Tags >> protest
May 12
2010

George Houser

Posted by Bruce Robinson in rights , protest , poverty , politics , peace , nonprofit orgs , justice , international , history , government , author , Africa , activism

Bruce Robinson

george-houserFifty years of support and participation in the drive toward democracy in South Africa has earned some recent recognition for a new Santa Rosa resident, both here and there.

The South African award bestowed upon George Houser is named for Oliver Tambo (left) ,  the African National Congress' president-in-exile during the years that Nelson Mandella was imprisoned.  Tambo died in 1994.  Non-violence was a consistent theme throughout his lifetime of political involvement, George Houser recalls, starting with his early participation in the American Civil Rights Movement.

The Peace and Justice Center of Sonoma County will hold their annual Community Celebration and Awards Ceremony--at which George Houser will be honored-- Saturday evening, Nov. 13 at the Sebastopol Veterans Building from 5-8:30 pm. A silent auction and no-host bar with hors d'oeuvers will precede the presentation of the awards, which begins at 7:30. Tickets are $40 at the door. Information at (707) 575-8902.sit-in

Bayard Rustin and George Houser (right)  in a sit-in protest against segregated restaurants in Toledo, Ohio in 1947.

As Houser explains, South Africa was the only region on the continent that was claimed and colonized  by the Dutch, who introduced the concept of apartheid, a state-controlled form of enforced segregation.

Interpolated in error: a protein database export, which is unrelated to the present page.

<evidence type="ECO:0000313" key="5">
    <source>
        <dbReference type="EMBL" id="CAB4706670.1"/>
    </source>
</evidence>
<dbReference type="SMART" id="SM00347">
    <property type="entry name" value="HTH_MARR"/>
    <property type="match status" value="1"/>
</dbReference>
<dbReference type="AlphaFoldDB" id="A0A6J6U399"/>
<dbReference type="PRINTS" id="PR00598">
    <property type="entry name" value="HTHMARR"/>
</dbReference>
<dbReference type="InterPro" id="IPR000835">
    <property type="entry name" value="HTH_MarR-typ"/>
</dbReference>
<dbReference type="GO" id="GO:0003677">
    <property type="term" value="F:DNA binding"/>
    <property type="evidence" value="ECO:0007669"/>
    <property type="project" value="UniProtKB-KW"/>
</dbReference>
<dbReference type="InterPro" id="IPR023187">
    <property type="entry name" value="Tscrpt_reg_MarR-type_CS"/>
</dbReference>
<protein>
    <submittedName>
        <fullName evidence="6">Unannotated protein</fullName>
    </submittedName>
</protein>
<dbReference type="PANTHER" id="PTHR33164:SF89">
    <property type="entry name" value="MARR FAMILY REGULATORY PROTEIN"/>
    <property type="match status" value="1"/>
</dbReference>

Houser, an ordained Methodist minister, was interviewed about the role of the clergy in pressing social justice issues on the PBS/ Tavis Smiley blog.

Apr 21
2010

Wal-Mart in Rohnert Park

Posted by Bruce Robinson in unions , Rohnert Park , research , protest , policy , jobs , employment , California , business , author , activism

Bruce Robinson

Critics of Wal-Mart who oppose the retail giant’s plans to expand in Rohnert Park are fighting an uphill battle, especially on labor issues, warns a University of California historian who has studied the company.

Knowing they will face local opposition in many communities, Nelson Lichtenstein (left)  observes that Wal-Mart has recently turned to a new tactic to minimize the regulatory review they must undergo—moving into existing but empty big box buildings.

That didn’t work so smoothly for the company in Santa Rosa, but the vacated space next to the already-established Wal-Mart in Rohnert Park apparently prompted their bid to expand into it.

In his recent book, The Retail Revolution, Lichtenstein  charts the history of Wal-Mart from its  origins in Arkansas and Alabama, detailing how the attitudes of founder Sam Walton became enmeshed into the core culture of the company. And, he says, they didn’t change as the retailer expanded and grew, and now lie at the heart of many of Wal-mart’s battles with local communities.

Opposition to the  proposed Wal-Mart Supcercenter in Rohnert Park (seen here in an artist's drawing of the project as it might look)  is being led by the Living Wage Coalition. The city's planning staff has recommended approval of the Environmental Impact Report for the expansion.  Read the full staff report here. The city's original approval for the store in 1991 allowed the store to occupy up to 225,500 square feet; is it currently using just 131,500 square feet, and the proposed Supercenter would increase that to just under 178,000 square feet.

 

Apr 13
2010

Daniel Ellsberg Documentary

Posted by Bruce Robinson in war , speaker , protest , politics , news , media , journalism , jail , international , history , government , events , election , Congress , author , activism

Bruce Robinson

A single significant act of civil disobedience, one that may have changed the course of American history in the 20th century, is chronicled in the new documentary film, The Most Dangerous Man in America.